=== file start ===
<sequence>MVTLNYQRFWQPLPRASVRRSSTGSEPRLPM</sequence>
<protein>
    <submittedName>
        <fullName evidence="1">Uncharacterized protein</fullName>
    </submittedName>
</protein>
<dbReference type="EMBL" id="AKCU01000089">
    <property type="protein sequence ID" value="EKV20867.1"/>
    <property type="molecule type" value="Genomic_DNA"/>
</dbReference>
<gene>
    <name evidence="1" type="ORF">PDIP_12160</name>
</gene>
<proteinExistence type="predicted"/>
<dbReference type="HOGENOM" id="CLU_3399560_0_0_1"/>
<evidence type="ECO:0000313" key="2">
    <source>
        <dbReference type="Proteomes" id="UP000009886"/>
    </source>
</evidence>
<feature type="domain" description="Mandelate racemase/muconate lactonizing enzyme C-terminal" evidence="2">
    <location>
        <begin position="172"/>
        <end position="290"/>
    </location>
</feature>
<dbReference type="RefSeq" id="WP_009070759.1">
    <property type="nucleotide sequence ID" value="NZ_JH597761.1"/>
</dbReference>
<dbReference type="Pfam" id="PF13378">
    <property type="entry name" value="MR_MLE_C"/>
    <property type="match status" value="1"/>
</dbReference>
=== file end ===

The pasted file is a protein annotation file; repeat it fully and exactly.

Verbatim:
<sequence>MVTLNYQRFWQPLPRASVRRSSTGSEPRLPM</sequence>
<protein>
    <submittedName>
        <fullName evidence="1">Uncharacterized protein</fullName>
    </submittedName>
</protein>
<dbReference type="EMBL" id="AKCU01000089">
    <property type="protein sequence ID" value="EKV20867.1"/>
    <property type="molecule type" value="Genomic_DNA"/>
</dbReference>
<gene>
    <name evidence="1" type="ORF">PDIP_12160</name>
</gene>
<proteinExistence type="predicted"/>
<dbReference type="HOGENOM" id="CLU_3399560_0_0_1"/>
<evidence type="ECO:0000313" key="2">
    <source>
        <dbReference type="Proteomes" id="UP000009886"/>
    </source>
</evidence>
<feature type="domain" description="Mandelate racemase/muconate lactonizing enzyme C-terminal" evidence="2">
    <location>
        <begin position="172"/>
        <end position="290"/>
    </location>
</feature>
<dbReference type="RefSeq" id="WP_009070759.1">
    <property type="nucleotide sequence ID" value="NZ_JH597761.1"/>
</dbReference>
<dbReference type="Pfam" id="PF13378">
    <property type="entry name" value="MR_MLE_C"/>
    <property type="match status" value="1"/>
</dbReference>